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1234 Main St.
Newtown Square, PA 19073
10/13/2019 9:00AM

Sample agent
agent

Agent Name

Agency Name
120
Items Inspected
51
Recommended repair
10
Potential safety hazard

INSPECTION SCOPE & LIMITATIONS


This inspection is based on the Standards of Practice of the American Society of Home Inspectors® . The inspection is subject to the terms and limitations listed in the Home Inspection Authorization and Contract and Scope of Inspection. Exceeding any aspect of the Standards and/or Scope does NOT create a duty to exceed any other aspect of the Standards and/or Scope.

All components designated for inspection in the ASHI Standards of Practice are inspected, except as may be noted in the "Limitations of Inspection" sections within this report. It is the goal of the inspection to put a home buyer in a better position to make a buying decision. Not all improvements will be identified during this inspection. Unexpected repairs should still be anticipated. The inspection should not be considered a guarantee or warranty of any kind.  Please refer to the pre-inspection contract for a full explanation of the scope of the inspection.  Visual Inspection Only

Batten To Beam Inspections, LLC and the inspector assume no liability for damages or the cost of repairs to equipment or buildings. NO warranty is expressed or implied. We reserve the right to revise the report within 48 hours of the inspection.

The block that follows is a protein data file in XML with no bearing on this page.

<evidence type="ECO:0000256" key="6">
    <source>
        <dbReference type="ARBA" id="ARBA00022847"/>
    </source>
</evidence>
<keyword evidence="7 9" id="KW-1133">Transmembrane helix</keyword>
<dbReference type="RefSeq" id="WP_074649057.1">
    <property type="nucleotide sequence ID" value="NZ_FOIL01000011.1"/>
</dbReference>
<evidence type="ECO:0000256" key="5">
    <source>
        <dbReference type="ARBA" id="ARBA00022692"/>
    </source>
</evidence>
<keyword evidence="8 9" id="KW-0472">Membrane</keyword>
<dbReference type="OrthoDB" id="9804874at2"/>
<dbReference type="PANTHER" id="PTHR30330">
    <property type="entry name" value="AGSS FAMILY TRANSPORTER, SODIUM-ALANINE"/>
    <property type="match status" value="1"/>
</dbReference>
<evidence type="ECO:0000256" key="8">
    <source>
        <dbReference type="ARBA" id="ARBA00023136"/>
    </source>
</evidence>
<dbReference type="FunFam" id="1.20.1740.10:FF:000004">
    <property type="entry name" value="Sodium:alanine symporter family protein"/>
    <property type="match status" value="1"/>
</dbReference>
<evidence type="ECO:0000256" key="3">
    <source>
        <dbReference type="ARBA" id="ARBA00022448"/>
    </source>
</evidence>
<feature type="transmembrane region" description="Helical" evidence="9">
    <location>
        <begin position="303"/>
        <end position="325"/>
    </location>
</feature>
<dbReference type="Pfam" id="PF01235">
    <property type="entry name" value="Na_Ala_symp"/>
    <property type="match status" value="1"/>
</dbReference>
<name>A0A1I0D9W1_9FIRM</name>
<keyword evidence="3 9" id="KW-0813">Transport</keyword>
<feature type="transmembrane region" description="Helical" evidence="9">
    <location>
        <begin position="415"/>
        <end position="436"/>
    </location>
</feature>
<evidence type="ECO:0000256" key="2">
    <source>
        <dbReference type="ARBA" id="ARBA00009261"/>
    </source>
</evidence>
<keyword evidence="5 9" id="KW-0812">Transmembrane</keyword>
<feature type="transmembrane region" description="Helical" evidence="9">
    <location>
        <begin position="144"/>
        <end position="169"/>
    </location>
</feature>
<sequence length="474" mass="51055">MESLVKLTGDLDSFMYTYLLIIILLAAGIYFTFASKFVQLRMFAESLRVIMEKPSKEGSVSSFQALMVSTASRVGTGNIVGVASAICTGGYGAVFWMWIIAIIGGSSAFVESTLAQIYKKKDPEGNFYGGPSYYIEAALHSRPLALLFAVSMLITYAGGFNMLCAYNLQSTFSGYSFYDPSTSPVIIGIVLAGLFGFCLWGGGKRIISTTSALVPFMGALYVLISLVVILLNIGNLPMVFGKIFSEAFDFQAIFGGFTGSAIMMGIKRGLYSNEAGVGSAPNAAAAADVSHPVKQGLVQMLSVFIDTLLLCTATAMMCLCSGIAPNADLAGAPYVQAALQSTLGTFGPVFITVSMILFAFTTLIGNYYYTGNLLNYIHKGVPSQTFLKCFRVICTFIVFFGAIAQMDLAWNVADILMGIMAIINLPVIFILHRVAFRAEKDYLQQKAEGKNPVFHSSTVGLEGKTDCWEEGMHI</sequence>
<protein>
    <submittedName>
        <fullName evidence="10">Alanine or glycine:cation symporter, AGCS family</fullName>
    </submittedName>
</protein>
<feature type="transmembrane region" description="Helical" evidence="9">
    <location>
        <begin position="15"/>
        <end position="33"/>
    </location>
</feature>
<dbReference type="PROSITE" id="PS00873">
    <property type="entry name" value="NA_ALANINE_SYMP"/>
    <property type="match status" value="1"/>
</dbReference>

This non-transferable report is for the sole use of the customer. Batten To beam Inspections, LLC and the inspector assume no liability to third parties in connection with the inspection and Report. Also see our Description of Home Inspection Services and General Home Inspection Information document.


USE OF PHOTOS:
Your report includes many photographs. Some pictures are informational and of a general view, to help you understand where the inspector has been, what was looked at and the condition of the item or area at the time of the inspection. Some of the pictures may be of problem areas, these are to help you better understand what is documented in this report and to help you see areas or items that you normally would not see. Not all problem areas or conditions will be supported with photos. It is our goal to protect the privacy of others while conducting a thorough inspection. Photographs that may breach the privacy of other parties will be locally stored but not transmitted through digital means.


KEY DEFINITIONS:
The following definitions of comment descriptions represent this inspection report. Any recommendations by the inspector suggest a second opinion or further inspection by a qualified contractor. All costs associated with further inspection fees and repair or replacement of item, component or unit should be considered before you purchase the property.